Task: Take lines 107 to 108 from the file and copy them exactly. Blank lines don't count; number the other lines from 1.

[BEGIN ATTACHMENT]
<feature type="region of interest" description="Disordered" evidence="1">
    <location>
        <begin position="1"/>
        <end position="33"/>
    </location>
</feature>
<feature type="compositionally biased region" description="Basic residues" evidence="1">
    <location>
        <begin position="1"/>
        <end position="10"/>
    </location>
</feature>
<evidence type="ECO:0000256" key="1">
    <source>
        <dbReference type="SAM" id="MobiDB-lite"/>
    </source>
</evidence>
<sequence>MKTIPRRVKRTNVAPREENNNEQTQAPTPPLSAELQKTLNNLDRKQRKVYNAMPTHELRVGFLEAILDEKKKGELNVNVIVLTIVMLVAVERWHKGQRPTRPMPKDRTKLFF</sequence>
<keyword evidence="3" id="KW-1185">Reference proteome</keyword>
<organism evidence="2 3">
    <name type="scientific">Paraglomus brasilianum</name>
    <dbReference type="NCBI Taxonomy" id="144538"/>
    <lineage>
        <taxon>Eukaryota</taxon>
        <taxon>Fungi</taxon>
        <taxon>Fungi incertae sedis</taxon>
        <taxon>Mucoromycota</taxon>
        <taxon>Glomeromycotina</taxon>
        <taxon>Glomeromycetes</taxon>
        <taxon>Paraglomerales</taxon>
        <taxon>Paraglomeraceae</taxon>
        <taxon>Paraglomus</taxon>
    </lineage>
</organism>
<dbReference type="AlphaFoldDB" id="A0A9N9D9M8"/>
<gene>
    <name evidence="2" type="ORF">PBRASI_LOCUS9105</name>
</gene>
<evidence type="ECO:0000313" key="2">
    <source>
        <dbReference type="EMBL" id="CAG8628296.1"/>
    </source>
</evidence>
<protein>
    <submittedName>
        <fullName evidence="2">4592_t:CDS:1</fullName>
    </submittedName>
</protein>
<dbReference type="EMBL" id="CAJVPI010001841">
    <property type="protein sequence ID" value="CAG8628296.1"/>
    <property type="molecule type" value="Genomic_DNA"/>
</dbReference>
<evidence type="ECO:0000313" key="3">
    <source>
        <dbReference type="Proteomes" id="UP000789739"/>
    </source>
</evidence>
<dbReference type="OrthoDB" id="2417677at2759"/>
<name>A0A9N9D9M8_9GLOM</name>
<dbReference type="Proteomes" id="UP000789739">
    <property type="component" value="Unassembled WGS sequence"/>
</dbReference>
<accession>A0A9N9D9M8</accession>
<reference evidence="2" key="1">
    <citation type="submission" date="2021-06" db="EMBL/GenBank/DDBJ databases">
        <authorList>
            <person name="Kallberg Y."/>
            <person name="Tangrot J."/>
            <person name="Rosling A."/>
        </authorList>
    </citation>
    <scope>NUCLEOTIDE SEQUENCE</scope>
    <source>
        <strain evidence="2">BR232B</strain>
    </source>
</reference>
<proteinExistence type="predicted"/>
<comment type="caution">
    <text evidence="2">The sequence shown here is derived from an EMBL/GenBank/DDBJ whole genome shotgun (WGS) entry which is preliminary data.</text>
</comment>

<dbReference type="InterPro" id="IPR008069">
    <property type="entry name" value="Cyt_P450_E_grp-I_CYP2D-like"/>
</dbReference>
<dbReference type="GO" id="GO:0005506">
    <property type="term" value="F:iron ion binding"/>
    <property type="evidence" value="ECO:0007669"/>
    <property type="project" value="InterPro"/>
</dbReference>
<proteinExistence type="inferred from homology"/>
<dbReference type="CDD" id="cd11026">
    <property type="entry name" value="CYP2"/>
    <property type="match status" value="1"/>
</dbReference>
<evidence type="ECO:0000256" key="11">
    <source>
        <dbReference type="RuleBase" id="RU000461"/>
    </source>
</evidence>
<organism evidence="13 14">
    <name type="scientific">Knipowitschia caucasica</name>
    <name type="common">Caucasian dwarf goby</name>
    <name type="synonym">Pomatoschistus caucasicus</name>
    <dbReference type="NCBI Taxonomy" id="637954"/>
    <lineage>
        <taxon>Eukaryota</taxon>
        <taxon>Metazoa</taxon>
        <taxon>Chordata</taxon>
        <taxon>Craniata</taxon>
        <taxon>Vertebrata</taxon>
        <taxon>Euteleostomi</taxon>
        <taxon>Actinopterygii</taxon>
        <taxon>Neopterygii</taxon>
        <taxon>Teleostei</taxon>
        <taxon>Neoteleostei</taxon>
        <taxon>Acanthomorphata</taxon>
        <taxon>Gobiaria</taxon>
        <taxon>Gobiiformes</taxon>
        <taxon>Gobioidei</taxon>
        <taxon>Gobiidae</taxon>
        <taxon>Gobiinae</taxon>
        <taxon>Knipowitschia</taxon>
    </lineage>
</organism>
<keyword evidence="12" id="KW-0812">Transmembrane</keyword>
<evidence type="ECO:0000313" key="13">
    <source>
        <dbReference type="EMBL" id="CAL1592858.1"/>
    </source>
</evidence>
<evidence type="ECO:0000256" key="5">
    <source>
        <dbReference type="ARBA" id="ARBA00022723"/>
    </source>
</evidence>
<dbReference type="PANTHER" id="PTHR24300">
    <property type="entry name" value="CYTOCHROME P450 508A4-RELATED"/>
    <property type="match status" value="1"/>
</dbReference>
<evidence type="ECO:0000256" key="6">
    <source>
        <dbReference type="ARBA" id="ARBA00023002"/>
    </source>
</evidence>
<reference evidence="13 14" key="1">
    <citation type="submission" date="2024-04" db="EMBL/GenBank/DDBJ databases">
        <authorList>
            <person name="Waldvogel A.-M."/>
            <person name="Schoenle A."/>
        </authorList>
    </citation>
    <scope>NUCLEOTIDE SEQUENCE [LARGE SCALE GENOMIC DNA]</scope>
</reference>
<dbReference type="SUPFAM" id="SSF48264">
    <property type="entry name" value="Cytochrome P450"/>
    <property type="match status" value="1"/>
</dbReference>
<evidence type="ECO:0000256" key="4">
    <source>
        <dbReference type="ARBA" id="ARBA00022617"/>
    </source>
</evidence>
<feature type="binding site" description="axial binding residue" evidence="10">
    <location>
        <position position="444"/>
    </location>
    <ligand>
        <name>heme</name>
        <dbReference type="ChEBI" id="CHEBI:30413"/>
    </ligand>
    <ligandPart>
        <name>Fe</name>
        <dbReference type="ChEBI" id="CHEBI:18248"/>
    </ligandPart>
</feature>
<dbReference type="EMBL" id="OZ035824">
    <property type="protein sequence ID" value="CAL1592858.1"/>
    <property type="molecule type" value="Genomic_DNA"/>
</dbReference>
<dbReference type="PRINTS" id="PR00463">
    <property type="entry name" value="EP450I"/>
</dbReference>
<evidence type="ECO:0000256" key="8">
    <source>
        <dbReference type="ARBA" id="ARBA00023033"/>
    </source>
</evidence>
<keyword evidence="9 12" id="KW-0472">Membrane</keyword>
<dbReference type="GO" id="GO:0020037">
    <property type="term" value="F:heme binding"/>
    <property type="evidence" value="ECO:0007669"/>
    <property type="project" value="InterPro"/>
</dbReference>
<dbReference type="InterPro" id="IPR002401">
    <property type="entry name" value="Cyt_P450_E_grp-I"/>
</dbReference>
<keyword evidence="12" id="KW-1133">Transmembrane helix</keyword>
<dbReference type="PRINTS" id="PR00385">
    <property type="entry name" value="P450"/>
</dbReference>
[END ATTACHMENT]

        <taxon>Chordata</taxon>
        <taxon>Craniata</taxon>